Since opening 7Cs Winery in 2009, Dwight and Jean Anne Crevelt have developed a successful niche making mead and more recently selling their wines in portable, recyclable pouches. Dwight reveals why they started using the distinctive packaging and what they’ve learned about staying nimble in their industry.
Biz 417: Where did you first encounter the pouches?
Dwight Crevelt: We saw those a couple years ago at one of the wine conferences and thought they were a neat idea. We have one that’s a 750-milliliter pouch that’s just like a full bottle and it has a little tap on it like box wines. And there’s also one that’s 375 milliliters that’s half the size, and it’s like a little Capri Sun for an adult with a little screw cap on top.
Biz: Why did you start selling your products in these pouches?
D.C.: There’s no corkscrew required. They are all made with totally recyclable materials. Plus, it goes where glass can’t go: lakes, float trips. We have a lot of people buy them for that and for camping. They cool off much faster because you don’t have to cool off all that glass, and they are very lightweight. They are great for camping, biking, anything you want to do. Last year, literally over 53 percent of our sales were pouches.
Biz: What have you learned as your business has grown and changed?
D.C.: You have to be flexible because whatever your business plan is, whatever you think is going to happen, something else is going to jump out and get ya. We were looking at mead being about 20 percent of our business at most, and here it is 60 percent of our business, so we had to shift gears and switch to produce mead. Now, I buy honey in 55-gallon drums. That’s a lot of honey, so you have to have the appropriate equipment to be able to handle those drums and do things like that. No other winery has that stuff. And we never even considered that as a possibility.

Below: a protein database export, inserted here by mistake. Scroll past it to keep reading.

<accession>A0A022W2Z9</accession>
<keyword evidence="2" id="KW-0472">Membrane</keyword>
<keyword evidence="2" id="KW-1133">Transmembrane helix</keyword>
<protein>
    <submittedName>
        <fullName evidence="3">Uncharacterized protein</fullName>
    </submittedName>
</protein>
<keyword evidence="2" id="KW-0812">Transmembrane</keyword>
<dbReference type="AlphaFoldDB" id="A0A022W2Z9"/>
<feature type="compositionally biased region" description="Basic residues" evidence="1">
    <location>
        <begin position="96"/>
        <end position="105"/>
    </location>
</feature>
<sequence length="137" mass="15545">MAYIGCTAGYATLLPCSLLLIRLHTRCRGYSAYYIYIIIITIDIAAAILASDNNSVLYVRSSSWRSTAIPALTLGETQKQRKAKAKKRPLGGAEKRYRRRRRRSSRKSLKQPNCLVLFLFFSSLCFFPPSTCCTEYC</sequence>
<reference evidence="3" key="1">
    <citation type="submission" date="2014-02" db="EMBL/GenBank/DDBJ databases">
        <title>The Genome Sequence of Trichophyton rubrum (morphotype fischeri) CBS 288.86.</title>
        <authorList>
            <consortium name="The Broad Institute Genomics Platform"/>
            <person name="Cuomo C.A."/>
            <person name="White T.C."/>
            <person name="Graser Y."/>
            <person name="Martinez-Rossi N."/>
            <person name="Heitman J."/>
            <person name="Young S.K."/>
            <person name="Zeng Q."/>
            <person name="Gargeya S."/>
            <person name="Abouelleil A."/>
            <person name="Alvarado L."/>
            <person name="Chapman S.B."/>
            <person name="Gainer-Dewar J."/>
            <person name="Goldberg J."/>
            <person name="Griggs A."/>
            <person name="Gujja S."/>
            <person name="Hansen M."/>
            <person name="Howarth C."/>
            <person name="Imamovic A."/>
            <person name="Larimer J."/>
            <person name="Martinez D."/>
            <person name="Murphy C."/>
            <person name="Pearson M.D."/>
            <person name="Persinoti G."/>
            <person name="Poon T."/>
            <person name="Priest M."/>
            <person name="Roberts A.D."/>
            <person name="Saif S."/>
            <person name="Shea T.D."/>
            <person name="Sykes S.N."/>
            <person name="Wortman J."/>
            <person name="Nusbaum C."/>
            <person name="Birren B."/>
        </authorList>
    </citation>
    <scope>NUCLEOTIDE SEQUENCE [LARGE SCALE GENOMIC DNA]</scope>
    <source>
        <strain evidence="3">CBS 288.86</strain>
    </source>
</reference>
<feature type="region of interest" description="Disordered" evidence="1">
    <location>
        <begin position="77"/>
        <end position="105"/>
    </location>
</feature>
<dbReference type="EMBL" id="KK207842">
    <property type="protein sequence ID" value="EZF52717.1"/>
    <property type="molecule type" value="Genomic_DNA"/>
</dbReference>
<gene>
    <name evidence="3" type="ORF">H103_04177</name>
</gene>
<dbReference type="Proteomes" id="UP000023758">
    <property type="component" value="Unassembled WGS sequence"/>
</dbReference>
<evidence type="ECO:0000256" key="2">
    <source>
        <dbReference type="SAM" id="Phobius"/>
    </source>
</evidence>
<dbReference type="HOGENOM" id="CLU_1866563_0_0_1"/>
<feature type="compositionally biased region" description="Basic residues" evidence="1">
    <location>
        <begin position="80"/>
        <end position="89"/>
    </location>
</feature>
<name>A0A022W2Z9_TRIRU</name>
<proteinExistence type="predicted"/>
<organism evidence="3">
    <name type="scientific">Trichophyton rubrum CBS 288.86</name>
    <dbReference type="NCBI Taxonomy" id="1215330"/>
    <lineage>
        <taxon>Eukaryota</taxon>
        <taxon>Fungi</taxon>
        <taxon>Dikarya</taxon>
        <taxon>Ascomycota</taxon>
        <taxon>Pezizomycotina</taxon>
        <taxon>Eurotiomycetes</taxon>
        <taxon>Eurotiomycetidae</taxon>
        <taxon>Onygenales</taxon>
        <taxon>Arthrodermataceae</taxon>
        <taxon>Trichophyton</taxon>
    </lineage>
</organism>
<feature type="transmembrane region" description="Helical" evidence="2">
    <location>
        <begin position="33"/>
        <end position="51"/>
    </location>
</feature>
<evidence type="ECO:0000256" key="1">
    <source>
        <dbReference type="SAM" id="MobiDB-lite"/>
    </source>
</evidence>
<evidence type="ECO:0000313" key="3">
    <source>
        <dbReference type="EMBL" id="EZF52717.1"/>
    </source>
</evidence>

Biz: What inspired you to start making mead?
D.C.: Once we decided we were going to try to do a winery, we started taking classes out here through Missouri State at VESTA [Editor’s note: The Viticulture Enology Science and Technology Alliance is a national grape and wine education program.]. We also traveled all around the country visiting wineries. Every time we took one of our kids to college or took a vacation or something like that, we’d wine our way across the country, visiting wineries we as we went. We stopped into a meadery in Colorado up in Palisades and I tasted mead for the first time and said “Hey, that’s kind of neat. I can do that.” Basically, mead is a drink most people had forgotten about and didn’t know much about. When we started the winery in ’09, there were only 90 of us in the country making mead on a full-time basis. Now it’s up to 200.
Biz: So how do you make your business stand out now that others have started making mead?
D.C.: We have more varieties than anybody else in the state, and in fact more varieties than most anybody we know of. We are not afraid to do anything and try anything and experiment, and we come up with a lot of different flavors. About half a dozen other wineries in the state have started making at least one mead because they’ve seen the success we’ve had.
Biz: What advice do you have for people looking to take the plunge in a new industry like you did?
D.C.: Research, research, research. Learn everything you can about what you are going to do. Whatever business it is, talk to the other people in that business, learn everything you can to try to minimize the mistakes. We made mistakes. We tried to not make mistakes other people had. We made new ones. You are going to make mistakes. And the question is, “[How can you] minimize those mistakes?” Talk to the experts, and learn as much as you can before you jump in.